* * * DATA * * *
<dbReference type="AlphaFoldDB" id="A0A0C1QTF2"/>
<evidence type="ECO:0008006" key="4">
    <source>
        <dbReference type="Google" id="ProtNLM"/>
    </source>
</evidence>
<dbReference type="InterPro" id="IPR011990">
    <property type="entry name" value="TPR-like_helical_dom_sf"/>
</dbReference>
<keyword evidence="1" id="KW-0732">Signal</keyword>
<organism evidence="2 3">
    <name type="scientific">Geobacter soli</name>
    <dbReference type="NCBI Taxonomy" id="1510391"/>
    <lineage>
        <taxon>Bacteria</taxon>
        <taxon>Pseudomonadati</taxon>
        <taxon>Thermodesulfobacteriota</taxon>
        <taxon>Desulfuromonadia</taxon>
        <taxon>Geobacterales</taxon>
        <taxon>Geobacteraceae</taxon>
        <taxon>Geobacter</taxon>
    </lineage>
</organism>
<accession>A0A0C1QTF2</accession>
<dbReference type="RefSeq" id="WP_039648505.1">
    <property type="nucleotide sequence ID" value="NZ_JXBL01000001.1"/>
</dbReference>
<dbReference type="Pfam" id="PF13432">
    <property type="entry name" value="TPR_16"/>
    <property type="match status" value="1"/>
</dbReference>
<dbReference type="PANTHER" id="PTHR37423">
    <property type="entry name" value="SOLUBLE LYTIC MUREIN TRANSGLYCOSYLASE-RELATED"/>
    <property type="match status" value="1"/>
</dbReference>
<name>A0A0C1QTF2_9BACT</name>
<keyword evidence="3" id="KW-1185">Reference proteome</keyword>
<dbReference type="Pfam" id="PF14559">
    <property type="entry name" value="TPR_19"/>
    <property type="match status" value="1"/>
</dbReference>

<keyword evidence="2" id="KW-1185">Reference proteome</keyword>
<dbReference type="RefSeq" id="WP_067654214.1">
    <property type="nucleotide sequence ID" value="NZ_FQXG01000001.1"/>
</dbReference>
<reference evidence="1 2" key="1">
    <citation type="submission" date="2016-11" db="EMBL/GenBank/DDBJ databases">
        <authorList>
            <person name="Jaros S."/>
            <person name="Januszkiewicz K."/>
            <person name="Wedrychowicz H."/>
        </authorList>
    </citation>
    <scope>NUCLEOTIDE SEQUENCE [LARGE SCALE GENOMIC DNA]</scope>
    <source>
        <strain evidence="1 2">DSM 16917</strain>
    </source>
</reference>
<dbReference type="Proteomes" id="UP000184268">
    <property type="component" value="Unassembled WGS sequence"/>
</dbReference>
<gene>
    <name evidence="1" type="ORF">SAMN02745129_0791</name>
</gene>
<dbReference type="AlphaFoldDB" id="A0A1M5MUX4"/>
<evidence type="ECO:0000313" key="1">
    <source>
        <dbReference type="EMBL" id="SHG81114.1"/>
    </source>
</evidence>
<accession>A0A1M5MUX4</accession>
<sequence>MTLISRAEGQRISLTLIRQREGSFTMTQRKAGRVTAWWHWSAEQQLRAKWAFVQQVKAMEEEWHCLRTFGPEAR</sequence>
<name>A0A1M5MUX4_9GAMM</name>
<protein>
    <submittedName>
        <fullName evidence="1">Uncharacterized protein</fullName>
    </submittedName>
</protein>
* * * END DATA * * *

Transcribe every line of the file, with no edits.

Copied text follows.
<dbReference type="AlphaFoldDB" id="A0A0C1QTF2"/>
<evidence type="ECO:0008006" key="4">
    <source>
        <dbReference type="Google" id="ProtNLM"/>
    </source>
</evidence>
<dbReference type="InterPro" id="IPR011990">
    <property type="entry name" value="TPR-like_helical_dom_sf"/>
</dbReference>
<keyword evidence="1" id="KW-0732">Signal</keyword>
<organism evidence="2 3">
    <name type="scientific">Geobacter soli</name>
    <dbReference type="NCBI Taxonomy" id="1510391"/>
    <lineage>
        <taxon>Bacteria</taxon>
        <taxon>Pseudomonadati</taxon>
        <taxon>Thermodesulfobacteriota</taxon>
        <taxon>Desulfuromonadia</taxon>
        <taxon>Geobacterales</taxon>
        <taxon>Geobacteraceae</taxon>
        <taxon>Geobacter</taxon>
    </lineage>
</organism>
<accession>A0A0C1QTF2</accession>
<dbReference type="RefSeq" id="WP_039648505.1">
    <property type="nucleotide sequence ID" value="NZ_JXBL01000001.1"/>
</dbReference>
<dbReference type="Pfam" id="PF13432">
    <property type="entry name" value="TPR_16"/>
    <property type="match status" value="1"/>
</dbReference>
<dbReference type="PANTHER" id="PTHR37423">
    <property type="entry name" value="SOLUBLE LYTIC MUREIN TRANSGLYCOSYLASE-RELATED"/>
    <property type="match status" value="1"/>
</dbReference>
<name>A0A0C1QTF2_9BACT</name>
<keyword evidence="3" id="KW-1185">Reference proteome</keyword>
<dbReference type="Pfam" id="PF14559">
    <property type="entry name" value="TPR_19"/>
    <property type="match status" value="1"/>
</dbReference>

<keyword evidence="2" id="KW-1185">Reference proteome</keyword>
<dbReference type="RefSeq" id="WP_067654214.1">
    <property type="nucleotide sequence ID" value="NZ_FQXG01000001.1"/>
</dbReference>
<reference evidence="1 2" key="1">
    <citation type="submission" date="2016-11" db="EMBL/GenBank/DDBJ databases">
        <authorList>
            <person name="Jaros S."/>
            <person name="Januszkiewicz K."/>
            <person name="Wedrychowicz H."/>
        </authorList>
    </citation>
    <scope>NUCLEOTIDE SEQUENCE [LARGE SCALE GENOMIC DNA]</scope>
    <source>
        <strain evidence="1 2">DSM 16917</strain>
    </source>
</reference>
<dbReference type="Proteomes" id="UP000184268">
    <property type="component" value="Unassembled WGS sequence"/>
</dbReference>
<gene>
    <name evidence="1" type="ORF">SAMN02745129_0791</name>
</gene>
<dbReference type="AlphaFoldDB" id="A0A1M5MUX4"/>
<evidence type="ECO:0000313" key="1">
    <source>
        <dbReference type="EMBL" id="SHG81114.1"/>
    </source>
</evidence>
<accession>A0A1M5MUX4</accession>
<sequence>MTLISRAEGQRISLTLIRQREGSFTMTQRKAGRVTAWWHWSAEQQLRAKWAFVQQVKAMEEEWHCLRTFGPEAR</sequence>
<name>A0A1M5MUX4_9GAMM</name>
<protein>
    <submittedName>
        <fullName evidence="1">Uncharacterized protein</fullName>
    </submittedName>
</protein>